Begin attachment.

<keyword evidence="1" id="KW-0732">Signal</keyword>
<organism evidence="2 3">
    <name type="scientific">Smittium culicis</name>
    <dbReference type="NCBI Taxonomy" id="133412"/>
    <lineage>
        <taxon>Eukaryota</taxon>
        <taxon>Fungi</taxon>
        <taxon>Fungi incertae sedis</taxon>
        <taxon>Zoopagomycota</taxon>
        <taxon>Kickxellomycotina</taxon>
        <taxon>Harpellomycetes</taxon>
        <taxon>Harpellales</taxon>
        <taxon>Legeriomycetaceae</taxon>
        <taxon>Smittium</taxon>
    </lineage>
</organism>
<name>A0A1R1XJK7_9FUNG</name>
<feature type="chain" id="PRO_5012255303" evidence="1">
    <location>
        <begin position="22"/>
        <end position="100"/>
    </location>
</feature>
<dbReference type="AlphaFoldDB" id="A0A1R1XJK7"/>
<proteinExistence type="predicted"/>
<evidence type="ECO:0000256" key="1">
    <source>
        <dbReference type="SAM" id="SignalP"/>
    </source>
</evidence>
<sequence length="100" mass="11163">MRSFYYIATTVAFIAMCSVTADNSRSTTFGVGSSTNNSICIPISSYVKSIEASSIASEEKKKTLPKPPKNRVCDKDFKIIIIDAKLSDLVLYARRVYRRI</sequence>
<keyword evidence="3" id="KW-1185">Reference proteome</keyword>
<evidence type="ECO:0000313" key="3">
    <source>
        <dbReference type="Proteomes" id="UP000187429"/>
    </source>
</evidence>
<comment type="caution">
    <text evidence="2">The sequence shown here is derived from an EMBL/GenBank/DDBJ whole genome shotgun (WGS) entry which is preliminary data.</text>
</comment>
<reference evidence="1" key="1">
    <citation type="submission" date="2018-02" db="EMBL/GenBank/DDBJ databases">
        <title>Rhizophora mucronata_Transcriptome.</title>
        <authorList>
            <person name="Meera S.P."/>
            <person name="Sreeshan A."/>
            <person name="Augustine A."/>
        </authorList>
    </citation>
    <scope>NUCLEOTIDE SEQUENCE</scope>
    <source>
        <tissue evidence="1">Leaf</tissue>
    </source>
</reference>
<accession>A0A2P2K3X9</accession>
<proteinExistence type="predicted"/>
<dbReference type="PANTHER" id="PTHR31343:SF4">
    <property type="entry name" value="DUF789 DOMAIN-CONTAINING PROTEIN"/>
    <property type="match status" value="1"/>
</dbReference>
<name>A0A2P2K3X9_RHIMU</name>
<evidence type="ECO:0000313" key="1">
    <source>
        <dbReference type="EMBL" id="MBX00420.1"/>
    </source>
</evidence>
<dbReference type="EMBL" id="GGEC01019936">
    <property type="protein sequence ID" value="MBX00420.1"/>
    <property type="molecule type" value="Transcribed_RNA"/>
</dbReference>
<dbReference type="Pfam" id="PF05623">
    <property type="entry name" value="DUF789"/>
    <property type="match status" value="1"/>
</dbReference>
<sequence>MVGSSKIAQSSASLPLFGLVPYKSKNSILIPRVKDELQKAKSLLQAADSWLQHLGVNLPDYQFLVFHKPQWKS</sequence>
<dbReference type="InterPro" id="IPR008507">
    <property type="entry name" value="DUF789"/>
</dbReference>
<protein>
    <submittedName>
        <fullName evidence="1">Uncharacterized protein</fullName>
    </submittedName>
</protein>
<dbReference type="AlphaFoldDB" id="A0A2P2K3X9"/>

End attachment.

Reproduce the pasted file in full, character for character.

<keyword evidence="1" id="KW-0732">Signal</keyword>
<organism evidence="2 3">
    <name type="scientific">Smittium culicis</name>
    <dbReference type="NCBI Taxonomy" id="133412"/>
    <lineage>
        <taxon>Eukaryota</taxon>
        <taxon>Fungi</taxon>
        <taxon>Fungi incertae sedis</taxon>
        <taxon>Zoopagomycota</taxon>
        <taxon>Kickxellomycotina</taxon>
        <taxon>Harpellomycetes</taxon>
        <taxon>Harpellales</taxon>
        <taxon>Legeriomycetaceae</taxon>
        <taxon>Smittium</taxon>
    </lineage>
</organism>
<name>A0A1R1XJK7_9FUNG</name>
<feature type="chain" id="PRO_5012255303" evidence="1">
    <location>
        <begin position="22"/>
        <end position="100"/>
    </location>
</feature>
<dbReference type="AlphaFoldDB" id="A0A1R1XJK7"/>
<proteinExistence type="predicted"/>
<evidence type="ECO:0000256" key="1">
    <source>
        <dbReference type="SAM" id="SignalP"/>
    </source>
</evidence>
<sequence length="100" mass="11163">MRSFYYIATTVAFIAMCSVTADNSRSTTFGVGSSTNNSICIPISSYVKSIEASSIASEEKKKTLPKPPKNRVCDKDFKIIIIDAKLSDLVLYARRVYRRI</sequence>
<keyword evidence="3" id="KW-1185">Reference proteome</keyword>
<evidence type="ECO:0000313" key="3">
    <source>
        <dbReference type="Proteomes" id="UP000187429"/>
    </source>
</evidence>
<comment type="caution">
    <text evidence="2">The sequence shown here is derived from an EMBL/GenBank/DDBJ whole genome shotgun (WGS) entry which is preliminary data.</text>
</comment>
<reference evidence="1" key="1">
    <citation type="submission" date="2018-02" db="EMBL/GenBank/DDBJ databases">
        <title>Rhizophora mucronata_Transcriptome.</title>
        <authorList>
            <person name="Meera S.P."/>
            <person name="Sreeshan A."/>
            <person name="Augustine A."/>
        </authorList>
    </citation>
    <scope>NUCLEOTIDE SEQUENCE</scope>
    <source>
        <tissue evidence="1">Leaf</tissue>
    </source>
</reference>
<accession>A0A2P2K3X9</accession>
<proteinExistence type="predicted"/>
<dbReference type="PANTHER" id="PTHR31343:SF4">
    <property type="entry name" value="DUF789 DOMAIN-CONTAINING PROTEIN"/>
    <property type="match status" value="1"/>
</dbReference>
<name>A0A2P2K3X9_RHIMU</name>
<evidence type="ECO:0000313" key="1">
    <source>
        <dbReference type="EMBL" id="MBX00420.1"/>
    </source>
</evidence>
<dbReference type="EMBL" id="GGEC01019936">
    <property type="protein sequence ID" value="MBX00420.1"/>
    <property type="molecule type" value="Transcribed_RNA"/>
</dbReference>
<dbReference type="Pfam" id="PF05623">
    <property type="entry name" value="DUF789"/>
    <property type="match status" value="1"/>
</dbReference>
<sequence>MVGSSKIAQSSASLPLFGLVPYKSKNSILIPRVKDELQKAKSLLQAADSWLQHLGVNLPDYQFLVFHKPQWKS</sequence>
<dbReference type="InterPro" id="IPR008507">
    <property type="entry name" value="DUF789"/>
</dbReference>
<protein>
    <submittedName>
        <fullName evidence="1">Uncharacterized protein</fullName>
    </submittedName>
</protein>
<dbReference type="AlphaFoldDB" id="A0A2P2K3X9"/>